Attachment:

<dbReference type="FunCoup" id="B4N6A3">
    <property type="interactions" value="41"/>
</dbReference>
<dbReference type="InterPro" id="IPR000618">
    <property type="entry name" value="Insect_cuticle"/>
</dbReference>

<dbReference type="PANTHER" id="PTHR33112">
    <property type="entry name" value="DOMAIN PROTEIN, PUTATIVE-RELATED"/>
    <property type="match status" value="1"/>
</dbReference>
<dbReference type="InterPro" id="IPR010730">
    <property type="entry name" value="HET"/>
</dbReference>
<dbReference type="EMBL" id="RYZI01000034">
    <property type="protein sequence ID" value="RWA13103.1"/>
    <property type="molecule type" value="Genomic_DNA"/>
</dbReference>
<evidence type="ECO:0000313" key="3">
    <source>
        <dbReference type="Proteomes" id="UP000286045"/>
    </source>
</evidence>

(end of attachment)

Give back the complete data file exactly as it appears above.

<dbReference type="FunCoup" id="B4N6A3">
    <property type="interactions" value="41"/>
</dbReference>
<dbReference type="InterPro" id="IPR000618">
    <property type="entry name" value="Insect_cuticle"/>
</dbReference>

<dbReference type="PANTHER" id="PTHR33112">
    <property type="entry name" value="DOMAIN PROTEIN, PUTATIVE-RELATED"/>
    <property type="match status" value="1"/>
</dbReference>
<dbReference type="InterPro" id="IPR010730">
    <property type="entry name" value="HET"/>
</dbReference>
<dbReference type="EMBL" id="RYZI01000034">
    <property type="protein sequence ID" value="RWA13103.1"/>
    <property type="molecule type" value="Genomic_DNA"/>
</dbReference>
<evidence type="ECO:0000313" key="3">
    <source>
        <dbReference type="Proteomes" id="UP000286045"/>
    </source>
</evidence>